BOSTON — It wasn't the way most teams would draw up a comeback.
The Bruins had been thoroughly dominated in the first period of Monday's Game 5 of the Eastern Conference Final at TD Garden. They had been outshot 14-4 and were being beaten to just about every loose puck and outmuscled for control of the ones they did reach in time.
Only some stellar goaltending from Tim Thomas had kept Boston within striking range, down just 1-0 after 20 minutes. But the Bruins weren't out of the woods yet. They started the second period a man down, with 1:10 left on an interference penalty to Nathan Horton.
They killed that off, then killed another interference minor to Horton at 2:07 of the second. And a funny thing happened as they battled to shut down Tampa Bay's potent power play. Down a man, the Bruins started skating again. They started outworking and outhustling the Lightning. And that momentum carried over when they returned to even strength.
Horton atoned for his undisciplined play when he scored just 17 seconds after coming out of the box for the second time, tying the game at 1-1. Brad Marchand added the go-ahead goal later in the second and the Bruins hung on for a 3-1 win to move within one victory of their first trip to the Stanley Cup Finals since 1990.
"It lifted everyone up," Bruins winger Milan Lucic said of the penalty kill. "I think it lifted the fans up. It was an exciting feeling on the bench again. And after Horty was in the box there for four straight minutes he comes out with a big shift. But your penalty killers, especially like they did tonight, they step up and do the job they did, that's obviously something big and can't be overlooked in tonight's win. And when you reward the penalty killers with answering back and getting yourself back in the game with a goal like that, you start feeling pretty good about yourselves and you start feeling like you have a chance to win and you want to keep moving forward."
It was almost a perfect mirror image of what the Lightning did to Boston in Game 4 in Tampa. The Bruins jumped out to a 3-0 lead in the first period, then opened the second with a power play and had another chance with the man-advantage minutes later. The Lightning killed both penalties and that helped spark them to a rally for a 5-3 win. The similarities certainly weren't lost on the Bruins.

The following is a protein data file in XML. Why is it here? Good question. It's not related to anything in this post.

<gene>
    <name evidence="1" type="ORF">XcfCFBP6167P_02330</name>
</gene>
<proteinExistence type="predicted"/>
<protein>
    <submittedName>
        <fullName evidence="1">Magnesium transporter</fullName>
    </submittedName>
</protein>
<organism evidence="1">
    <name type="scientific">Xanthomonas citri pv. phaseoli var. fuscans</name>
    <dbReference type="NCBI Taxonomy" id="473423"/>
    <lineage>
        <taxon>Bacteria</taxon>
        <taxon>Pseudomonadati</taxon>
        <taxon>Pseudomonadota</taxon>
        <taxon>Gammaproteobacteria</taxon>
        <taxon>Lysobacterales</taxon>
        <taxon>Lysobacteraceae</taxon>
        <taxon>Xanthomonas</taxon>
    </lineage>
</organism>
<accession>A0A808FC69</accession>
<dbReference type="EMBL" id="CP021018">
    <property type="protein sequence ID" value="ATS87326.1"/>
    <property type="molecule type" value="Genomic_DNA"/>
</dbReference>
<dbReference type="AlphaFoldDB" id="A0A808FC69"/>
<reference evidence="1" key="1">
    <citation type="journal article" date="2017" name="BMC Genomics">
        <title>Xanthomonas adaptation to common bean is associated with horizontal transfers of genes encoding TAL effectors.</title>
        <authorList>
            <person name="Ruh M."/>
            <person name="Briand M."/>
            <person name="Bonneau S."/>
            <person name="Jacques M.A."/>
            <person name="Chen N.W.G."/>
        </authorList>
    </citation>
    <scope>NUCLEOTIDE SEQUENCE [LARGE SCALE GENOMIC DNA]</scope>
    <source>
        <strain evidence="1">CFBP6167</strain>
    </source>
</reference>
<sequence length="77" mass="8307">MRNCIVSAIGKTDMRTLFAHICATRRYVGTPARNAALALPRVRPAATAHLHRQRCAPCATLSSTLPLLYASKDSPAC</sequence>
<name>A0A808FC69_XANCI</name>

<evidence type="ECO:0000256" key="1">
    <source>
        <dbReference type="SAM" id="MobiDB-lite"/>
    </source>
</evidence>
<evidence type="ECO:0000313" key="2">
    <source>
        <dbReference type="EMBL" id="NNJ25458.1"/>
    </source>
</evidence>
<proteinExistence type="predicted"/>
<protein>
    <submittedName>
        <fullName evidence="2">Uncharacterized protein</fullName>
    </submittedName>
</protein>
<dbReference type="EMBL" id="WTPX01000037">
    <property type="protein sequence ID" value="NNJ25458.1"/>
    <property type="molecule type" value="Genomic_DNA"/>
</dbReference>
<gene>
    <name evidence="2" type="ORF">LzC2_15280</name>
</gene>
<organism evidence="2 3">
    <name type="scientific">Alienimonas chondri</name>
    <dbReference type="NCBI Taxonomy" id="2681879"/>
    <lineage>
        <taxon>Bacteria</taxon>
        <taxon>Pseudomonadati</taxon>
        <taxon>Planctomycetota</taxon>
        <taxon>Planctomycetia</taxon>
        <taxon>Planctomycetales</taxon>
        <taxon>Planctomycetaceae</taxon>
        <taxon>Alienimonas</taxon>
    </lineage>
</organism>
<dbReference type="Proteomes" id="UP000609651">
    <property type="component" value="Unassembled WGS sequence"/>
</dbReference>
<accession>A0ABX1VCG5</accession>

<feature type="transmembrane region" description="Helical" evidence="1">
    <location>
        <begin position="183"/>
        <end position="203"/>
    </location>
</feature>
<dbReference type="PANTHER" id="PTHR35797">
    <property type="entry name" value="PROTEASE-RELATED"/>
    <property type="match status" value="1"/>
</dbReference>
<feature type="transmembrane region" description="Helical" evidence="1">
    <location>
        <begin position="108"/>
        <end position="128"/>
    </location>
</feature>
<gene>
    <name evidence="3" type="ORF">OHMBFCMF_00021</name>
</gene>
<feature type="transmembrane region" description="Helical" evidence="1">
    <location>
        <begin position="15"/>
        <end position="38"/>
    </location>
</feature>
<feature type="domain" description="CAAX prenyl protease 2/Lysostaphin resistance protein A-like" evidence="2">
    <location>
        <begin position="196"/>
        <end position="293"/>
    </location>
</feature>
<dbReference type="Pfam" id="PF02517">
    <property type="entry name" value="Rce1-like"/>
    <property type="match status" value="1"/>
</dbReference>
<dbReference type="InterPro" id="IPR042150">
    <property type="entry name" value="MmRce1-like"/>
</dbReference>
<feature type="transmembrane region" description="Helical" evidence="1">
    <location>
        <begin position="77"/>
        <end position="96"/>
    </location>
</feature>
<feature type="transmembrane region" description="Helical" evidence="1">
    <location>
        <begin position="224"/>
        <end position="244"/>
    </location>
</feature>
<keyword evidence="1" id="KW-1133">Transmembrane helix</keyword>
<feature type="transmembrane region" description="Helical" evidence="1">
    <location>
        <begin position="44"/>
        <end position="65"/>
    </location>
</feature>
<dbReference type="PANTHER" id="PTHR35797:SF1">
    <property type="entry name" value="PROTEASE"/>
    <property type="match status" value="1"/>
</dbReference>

"They did it to us down there in Game 4, killing two off in the second period and kind of getting momentum," Bruins forward Chris Kelly said. "So obviously we did a good job, got those two kills and Horty came out of the box and had a big goal to tie it up. So definitely those kills were huge."
Bruins coach Claude Julien agreed, and praised the work of his penalty killers throughout the night.
"I think they kind of actually did the same thing in our favor that it did in their favor last game," Julien said. "You know, we had those two early power plays in the second period [in Game 4], and we didn't do much. They built momentum off of that. And I know that when Horts came out of that second one there, he scored a big goal for us and got us back in the game. So it did build some momentum. I think our penalty kill did a great job tonight for us, and you know, right now before the series started, the special teams were the big concern. And right now I think in both areas we're pretty even."
They're even thanks to that penalty kill, which shut down all four Lightning power plays on Monday. The Bruins' own power play remained power less, going 0 for 4 as well with just two shots. That made the work of the penalty killers even more vital.
"I think special teams are key," Bruins forward Daniel Paille said. "And obviously when the power play's not working, the penalty kill's got to be even bigger."
Paille is one of Boston's primary penalty killers up front, along with Gregory Campbell, Patrice Bergeron, Rich Peverley, Marchand and Kelly. Kelly and Peverley didn't leave a lot of work for the rest of the others, though, at least not during one first-period penalty kill.
With Andrew Ference in the box for cross-checking, Kelly and Peverley were caught on the ice for the entire two-minute penalty, unable to chance with Tampa set up in the Boston zone. But they dug deep to find that little bit of extra energy to survive that monster shift, successfully killing the penalty and finally clearing the puck.
"It was a little tiring being out there for two minutes," Kelly said. "But you prepare for that all year and kind of put that tiredness in the back of your mind and realize you've got a job to do. Everyone did that and we got the puck out and got a change. Those little victories inside the game are nice."
Those little victories can also add up to one big win.